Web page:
Kyoto: Temples and Shrines

Temples! So many temples! Almost 18 km of walking in over 9 hours, and a large chunk of that around and in between temples in the Southern and Northern Higashiyama areas.

kiyoWe started about 7:30am and caught the subway to Kyoto station, then a bus to Gojo-zaka on the western edge of the city. From there it was a walk up a hill to the Buddhist temple of Kiyomizu-dera. We thought it would be relatively peaceful that early in the day, but already there were swarms of yellow- and white-capped schoolchildren led by shrill, loud young women holding little flags, and it was as far from peaceful as one can imagine. Still, it was a huge and spectacular temple, with a wide wooden verandah, 13 metres high, affording a fantastic view over the hills.

As is often the case, the temple was a theme park for the superstitious, and in this case there was even a ‘sideshow alley’ of ridiculous little luck rituals and lots of insanely specific charms to buy: ‘Find Love’ 500 yen, ‘More Chance for Love’ 1,000 yen, ‘Traffic Safety’ 500 yen. You can pat statues for luck and walk between stones with your eyes closed to find love. Nothing like wishful thinking and throwing your money away to keep those temples profitable!

One of the theme park rides that we did try however (for 100 yen), was symbolically entering the womb of a female Bodhisattva. Or, for the non-monks among us, walking very slowly through a pitch-dark basement corridor, one hand on a railing, until you find a softly lit stone on which you place your hands and make a wish. I expected to tumble down a slippery slide or have a monk dressed in a skeleton costume jump out at me and shout “oogly boogly!” at any moment.

Back in the sunlight, we strolled northwards through very picturesque, if somewhat touristy lanes, pretty quiet once we’d left the main drag leading up to the temple, which was like a cattle run on show day.

We eventually made it to Maruyama Park, had a quick look at the Yasaka shrine (where we noticed a poster on a wall for the sumo event we’re attending tomorrow), then headed north to Chion-in temple. The main building was under wraps for restoration, but after refuelling on a couple of huge biscuit-and-icecream things from a vending machine, we wandered through a very nice quiet temple area situated up some steep stone stairs at the back of the main temple (the first moments of quiet and peace we’d experienced all day), and then back down to the huge main entrance gate.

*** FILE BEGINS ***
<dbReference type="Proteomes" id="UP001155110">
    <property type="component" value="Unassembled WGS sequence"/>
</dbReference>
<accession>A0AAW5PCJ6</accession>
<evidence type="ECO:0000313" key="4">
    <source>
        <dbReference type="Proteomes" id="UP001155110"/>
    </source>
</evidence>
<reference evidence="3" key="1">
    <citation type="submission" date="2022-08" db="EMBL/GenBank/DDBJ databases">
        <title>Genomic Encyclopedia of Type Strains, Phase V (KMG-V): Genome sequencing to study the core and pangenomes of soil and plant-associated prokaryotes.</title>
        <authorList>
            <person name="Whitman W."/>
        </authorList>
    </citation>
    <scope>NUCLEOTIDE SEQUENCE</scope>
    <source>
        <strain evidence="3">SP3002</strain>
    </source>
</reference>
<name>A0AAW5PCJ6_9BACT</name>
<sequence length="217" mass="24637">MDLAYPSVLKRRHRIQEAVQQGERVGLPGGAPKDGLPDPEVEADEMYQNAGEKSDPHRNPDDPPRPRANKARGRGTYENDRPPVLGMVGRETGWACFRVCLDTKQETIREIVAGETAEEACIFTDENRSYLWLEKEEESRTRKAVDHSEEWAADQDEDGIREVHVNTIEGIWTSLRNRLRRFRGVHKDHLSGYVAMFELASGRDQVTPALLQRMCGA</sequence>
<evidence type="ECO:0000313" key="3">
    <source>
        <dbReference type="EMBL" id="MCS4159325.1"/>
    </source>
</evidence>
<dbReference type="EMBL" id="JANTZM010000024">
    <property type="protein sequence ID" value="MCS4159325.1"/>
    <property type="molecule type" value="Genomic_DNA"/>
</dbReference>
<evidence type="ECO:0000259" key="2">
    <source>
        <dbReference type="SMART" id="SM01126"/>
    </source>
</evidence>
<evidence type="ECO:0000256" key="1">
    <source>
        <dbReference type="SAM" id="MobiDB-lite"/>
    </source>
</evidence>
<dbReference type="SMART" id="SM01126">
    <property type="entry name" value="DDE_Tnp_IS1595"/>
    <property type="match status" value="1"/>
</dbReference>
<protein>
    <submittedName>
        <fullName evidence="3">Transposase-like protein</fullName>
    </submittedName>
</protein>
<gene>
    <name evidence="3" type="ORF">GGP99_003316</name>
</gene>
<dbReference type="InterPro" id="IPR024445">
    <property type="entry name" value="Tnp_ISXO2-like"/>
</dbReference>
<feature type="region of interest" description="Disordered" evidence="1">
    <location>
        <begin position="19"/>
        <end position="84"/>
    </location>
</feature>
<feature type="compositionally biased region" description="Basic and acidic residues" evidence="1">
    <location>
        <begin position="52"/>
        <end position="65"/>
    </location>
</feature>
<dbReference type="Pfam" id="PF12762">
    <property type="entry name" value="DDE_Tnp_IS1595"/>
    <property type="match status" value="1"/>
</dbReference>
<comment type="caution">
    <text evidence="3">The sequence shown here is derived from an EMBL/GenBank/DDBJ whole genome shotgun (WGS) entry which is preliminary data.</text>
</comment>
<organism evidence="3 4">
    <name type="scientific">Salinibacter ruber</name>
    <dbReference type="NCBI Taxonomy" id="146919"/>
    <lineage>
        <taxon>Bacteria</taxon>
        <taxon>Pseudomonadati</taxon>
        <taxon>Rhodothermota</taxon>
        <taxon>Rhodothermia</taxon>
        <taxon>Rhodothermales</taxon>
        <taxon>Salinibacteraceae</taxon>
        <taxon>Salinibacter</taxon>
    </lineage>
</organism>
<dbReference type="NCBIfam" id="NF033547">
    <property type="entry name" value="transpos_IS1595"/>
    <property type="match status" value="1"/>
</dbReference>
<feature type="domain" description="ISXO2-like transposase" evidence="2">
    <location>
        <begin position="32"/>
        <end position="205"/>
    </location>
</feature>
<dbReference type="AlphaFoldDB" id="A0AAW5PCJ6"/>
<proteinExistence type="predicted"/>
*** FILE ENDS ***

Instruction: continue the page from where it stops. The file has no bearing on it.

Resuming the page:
Onwards to Shoren-in, another shrine which we really enjoyed as it was more peaceful and relaxed. It was much smaller, and built around an intimate garden with a small pool; more like a private house than a temple. We sat there for a while and contemplated the garden.

By this time we were very hungry and we hadn’t yet found anywhere for lunch, so after a further walk we bought sandwiches, drinks and nibbles and sat on the front lawn area of the Kyoto Municipal Museum of Art to eat. Then we walked along the nearby canal and eventually reached Nanzen-ji temple. This featured a spectacular gate which we could enter and climb to a balcony level with a wonderful view, but the experience was ruined by a damn leaf blower going full bore in the nearby grounds. Yep, a leaf blower at a Zen Buddhist temple – goodbye all chance at peaceful appreciation of the beauty of the area. May the inventor of leaf blowers burn in hell for all eternity.

We explored some more of the temple grounds (which include a strange Roman-style aqueduct), but we were getting tired and a bit annoyed with the crowds, so moved on to the last temple of the day, Eikan-do. This smaller temple complex has a very pretty garden and the autumnal colours were beginning to appear, so it was a lovely end to the day. We found a quiet spot up some steps by a small pagoda, where we sat and looked out across the treetops to the city. After padding around the temple buildings in our socks for a while, it was time to call it a day so we caught a couple of buses back to Kyoto station, then the subway two stops to the station nearest our hotel.

After showering and relaxing for a bit, we headed out again after dark and found a tiny vegetarian restaurant called Biotei: just a counter and a few tables in a little room on the second floor of a little building on a back street corner. Carol really enjoyed her fried tofu, and my chicken and salad was somewhat less interesting; but the quality was good.

We walked back to the hotel through back streets. A long, satisfying day. Tomorrow – SUMO!

By the way – TOURISTS! They are very annoying. Poorly dressed (why do people travelling wear tight blue jeans?), grumpy, never bothering to learn a word of Japanese, standing in the way of flows of people, talking too loudly in braying voices. We hate tourists, and try to act like them as little as possible!

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